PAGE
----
Heart rate variability (HRV) is a noninvasive electrocardiographic (EKG) method that can be used to measure your body’s adaption to stress. HRV measures the variation in length of time between each heartbeat (interbeat intervals), and these variations are controlled by your autonomic nervous system (ANS).
How Does It Work?
The ANS regulates many physiological processes such as heart rate, blood pressure, digestion, and respiration. The ANS is subdivided into two systems: the sympathetic nervous system (SNS) and parasympathetic nervous systems (PNS). Both branches control the same organs but have opposite effects to maintain equilibrium in your body during any stress or stimuli.
This push and pull between the SNS and PNS create a healthy nervous system that is able to respond and adapt to any stress on your body and physiology. However, if these stresses continue and are persistent, then the variability of each heartbeat will be decreased (monotonously regular heart beat), indicating that the SNS is in ‘overdrive’ and the PNS is being suppressed.
So Why Measure HRV?
Research has shown a strong correlation between low HRV values and increase risk for diabetes, coronary disease, depression, and anxiety. Low HRV scores are also associated with impaired regulatory and homeostatic ANS functions that reduce the body’s ability to cope with internal and external stressors. Higher HRV scores usually correlate with increased in human peak performance, fitness levels, and improved rest and recovery.
Recovery is more complicated than an isolated measurement and looking at daily HRV values does not indicate your level of recovery or how well you handle stress. It is difficult to determine how you are responding to stress and adaptation just by looking at individual HRV values. So it is important to first establish baseline HRV values over a minimum of one week to understand how your body responds to stress and other stimuli. Once we have established your baseline HRV, we develop training protocols and exercise prescriptions using HRV as a biomarker to aid in training loads, manage fatigue, sports anxiety and injury prevention.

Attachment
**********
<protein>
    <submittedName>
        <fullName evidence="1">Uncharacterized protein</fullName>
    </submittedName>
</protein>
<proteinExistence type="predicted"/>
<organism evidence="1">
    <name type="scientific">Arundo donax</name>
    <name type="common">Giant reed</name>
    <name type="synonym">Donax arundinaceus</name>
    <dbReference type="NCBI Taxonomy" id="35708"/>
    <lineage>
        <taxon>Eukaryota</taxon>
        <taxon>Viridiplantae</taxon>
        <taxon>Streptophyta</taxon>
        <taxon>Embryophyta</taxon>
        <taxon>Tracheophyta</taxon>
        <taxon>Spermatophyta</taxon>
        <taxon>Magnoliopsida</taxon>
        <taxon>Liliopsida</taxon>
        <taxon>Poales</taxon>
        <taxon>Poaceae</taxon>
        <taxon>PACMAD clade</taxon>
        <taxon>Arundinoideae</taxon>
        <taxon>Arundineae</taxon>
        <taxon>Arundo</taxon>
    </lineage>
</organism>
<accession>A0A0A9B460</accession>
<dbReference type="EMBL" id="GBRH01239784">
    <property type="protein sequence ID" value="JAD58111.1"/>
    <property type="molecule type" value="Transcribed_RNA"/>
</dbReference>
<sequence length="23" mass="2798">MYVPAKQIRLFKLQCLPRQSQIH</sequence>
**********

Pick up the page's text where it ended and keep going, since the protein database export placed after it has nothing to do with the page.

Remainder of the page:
How to Improve HRV Values?
There is significant research currently ongoing on ways to improve HRV scores, such as the effects of biofeedback, increased sleep quantity, massage therapy, yoga, and cold-water immersion.
At ECA Wellness, we are also interested in further understanding HRV and are currently using neurofeedback monitoring, guided meditation, pneumatic compression, zero gravity suspension and other treatments to study their influences on HRV.